For Bush, Rice's testimony could be key to re-election

Commission likely to ask about intelligence, Iraq

April 08, 2004|By David L. Greene | David L. Greene,SUN NATIONAL STAFF

WASHINGTON - Whenever President Bush has asked Condoleezza Rice to speak for him on sensitive foreign policy matters, she has come through, defending his ideas and record with savvy and precision, never losing her cool. Today, Bush dispatches his national security adviser on perhaps her most delicate mission yet.

Rice will travel to Capitol Hill and testify under oath for the better part of a morning on live television before a commission examining what the government knew before the Sept. 11 attacks, how the Bush administration responded to warnings of terrorist action and whether officials might have done more to prevent the tragedy.

Beyond those queries, Rice is likely to face some tough questions about Iraq and whether the president and his team were preoccupied with Saddam Hussein at times when they might have dedicated more resources to battling Osama bin Laden's al-Qaida network.

Whenever a top White House official appears before a congressional panel, under the penalty of perjury, the stakes are high. Now, however, is an especially pivotal hour for the Bush presidency.

Bush is seeking re-election by portraying himself as an able war leader who has worked to make the country safer from terrorist threats. Rice will be trying to preserve Bush's credibility on the very issue he is employing to attract voters.

"She is a super-articulate person," Fred I. Greenstein, a Princeton University presidential historian, said of Rice. "But if this does turn out to be a one-term presidency, and people ask why, this could be the moment, the event, where people look back and say that is when it started to go downhill. That is when the bottom dropped out."

Violence in Iraq - a place Bush has deemed the central front in the campaign to defeat terrorism - has appeared to spiral out of control in recent days. An increasing number of Americans have begun to doubt the president's handling of the war on terror, complicating his re-election bid.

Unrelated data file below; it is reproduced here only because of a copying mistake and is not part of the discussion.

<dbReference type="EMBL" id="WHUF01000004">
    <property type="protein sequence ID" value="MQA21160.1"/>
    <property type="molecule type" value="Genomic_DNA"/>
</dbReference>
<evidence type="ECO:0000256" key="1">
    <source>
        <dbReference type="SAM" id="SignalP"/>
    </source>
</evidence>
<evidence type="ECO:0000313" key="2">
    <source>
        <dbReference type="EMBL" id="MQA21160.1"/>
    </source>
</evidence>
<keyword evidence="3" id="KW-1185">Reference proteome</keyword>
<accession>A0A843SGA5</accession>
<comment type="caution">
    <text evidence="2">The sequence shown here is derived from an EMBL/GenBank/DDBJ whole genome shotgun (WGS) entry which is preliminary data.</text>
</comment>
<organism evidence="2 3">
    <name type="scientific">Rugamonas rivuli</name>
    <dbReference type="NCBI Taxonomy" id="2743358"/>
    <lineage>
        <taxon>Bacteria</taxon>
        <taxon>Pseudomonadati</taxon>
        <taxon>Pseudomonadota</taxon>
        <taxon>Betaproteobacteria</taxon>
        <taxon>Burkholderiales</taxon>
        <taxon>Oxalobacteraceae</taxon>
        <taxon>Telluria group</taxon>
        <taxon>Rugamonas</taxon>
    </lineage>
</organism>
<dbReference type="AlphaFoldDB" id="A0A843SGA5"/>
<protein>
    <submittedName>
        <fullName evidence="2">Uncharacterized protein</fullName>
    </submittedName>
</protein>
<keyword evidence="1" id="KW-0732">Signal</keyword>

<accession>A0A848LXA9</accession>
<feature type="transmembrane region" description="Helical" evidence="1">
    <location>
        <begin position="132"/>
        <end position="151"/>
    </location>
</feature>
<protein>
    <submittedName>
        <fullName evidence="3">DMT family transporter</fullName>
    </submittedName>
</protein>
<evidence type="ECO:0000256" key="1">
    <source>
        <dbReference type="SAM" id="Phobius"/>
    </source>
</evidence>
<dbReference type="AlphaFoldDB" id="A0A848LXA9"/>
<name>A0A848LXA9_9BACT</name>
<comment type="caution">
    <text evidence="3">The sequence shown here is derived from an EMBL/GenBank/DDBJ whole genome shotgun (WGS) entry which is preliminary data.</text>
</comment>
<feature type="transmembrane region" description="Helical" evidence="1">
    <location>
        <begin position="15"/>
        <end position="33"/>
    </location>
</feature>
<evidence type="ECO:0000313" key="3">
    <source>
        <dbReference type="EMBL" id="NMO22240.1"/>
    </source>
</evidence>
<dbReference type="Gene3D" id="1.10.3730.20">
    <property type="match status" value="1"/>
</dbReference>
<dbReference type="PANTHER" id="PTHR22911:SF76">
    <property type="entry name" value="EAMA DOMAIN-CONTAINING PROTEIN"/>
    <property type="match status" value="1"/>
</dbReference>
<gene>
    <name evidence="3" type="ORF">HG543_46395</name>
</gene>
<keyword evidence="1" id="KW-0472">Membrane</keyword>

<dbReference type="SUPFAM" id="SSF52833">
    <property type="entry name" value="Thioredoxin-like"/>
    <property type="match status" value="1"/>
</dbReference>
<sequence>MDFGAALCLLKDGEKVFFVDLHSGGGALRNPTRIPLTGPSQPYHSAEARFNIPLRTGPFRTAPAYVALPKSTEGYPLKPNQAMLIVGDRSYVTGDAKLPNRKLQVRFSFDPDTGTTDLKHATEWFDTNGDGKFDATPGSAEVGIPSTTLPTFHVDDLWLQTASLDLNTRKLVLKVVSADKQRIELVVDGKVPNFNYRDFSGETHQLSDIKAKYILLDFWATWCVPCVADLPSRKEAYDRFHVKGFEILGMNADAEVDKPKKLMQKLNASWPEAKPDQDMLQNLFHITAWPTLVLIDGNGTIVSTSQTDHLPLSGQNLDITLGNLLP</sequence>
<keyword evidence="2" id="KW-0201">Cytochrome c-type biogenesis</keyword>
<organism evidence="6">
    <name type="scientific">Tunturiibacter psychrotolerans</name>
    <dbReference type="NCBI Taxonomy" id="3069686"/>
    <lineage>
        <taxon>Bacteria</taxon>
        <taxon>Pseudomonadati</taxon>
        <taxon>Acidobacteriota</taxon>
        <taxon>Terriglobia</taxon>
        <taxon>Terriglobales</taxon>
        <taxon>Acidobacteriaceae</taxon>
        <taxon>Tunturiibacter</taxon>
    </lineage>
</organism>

The allegation that Bush and his team were obsessed with Iraq before Sept. 11 at the expense of paying adequate attention to al-Qaida was made by Bush's former counterterrorism aide, Richard A. Clarke, who testified before the commission two weeks ago.

Clarke also said that the White House did not heed urgent warnings about an impending attack and did not implement a plan to target al-Qaida that he developed before the Sept. 11 attack.

The charges were disputed by the White House, which launched an effort to discredit Clarke.

Commission members have said they want to press Rice on what she and her staff were told by outgoing President Bill Clinton's team about al-Qaida's methods and plans. They also want to know what the intelligence was showing in the summer of 2001 and what actions Bush took to try to prevent an attack on the home front.

The members also have said they want Rice to explain the discrepancies between Clarke's testimony and previous testimony by White House officials, including Rice, who has testified for four hours in private session.

One commission member, former Democratic Sen. Bob Kerrey of Nebraska, said in an interview with CBS that he disagreed with Clarke's contention that Iraq was a distraction from the war on terrorism, but felt the issue was worth asking Rice about. "Let's argue that," he said. "Let's analyze whether or not that's the case."

The commission has released a preliminary report that said the administration missed significant clues that, if properly evaluated, might have prevented the attacks.

The commission is expected to meet with Bush and Vice President Dick Cheney, who plan to provide private testimony together. Clinton and his vice president, Al Gore, also are to testify behind closed doors, but not together.

For weeks, the commission urged the White House to allow Rice to testify in public. Under bipartisan pressure, the president relented last week after receiving assurances that his prerogative to refuse to allow his closest advisers to testify publicly was protected for the future.

"She was right at the nexus 24 hours a day," commission member John F. Lehman, a Republican and former Navy secretary, said this week. "She was the conduit to the president and the coordinator of national security policy. ... She really has the view that we need to establish the facts."

Rice is expected to offer a 20-minute opening statement before taking questions for about two hours. She is likely to get the kinds of questions she has dealt with in recent news interviews. In those instances, she has responded nimbly, painting a portrait of Bush and his advisers as deeply worried about terrorist threats before Sept. 11, and determined to confront al-Qaida more forcefully than Clinton did, yet lacking specific intelligence warning of an attack. What's more, she is expected to stress today that the White House was in a pre-Sept. 11 mindset that did not contemplate such a large-scale, devastating attack from a shadowy terrorist group.

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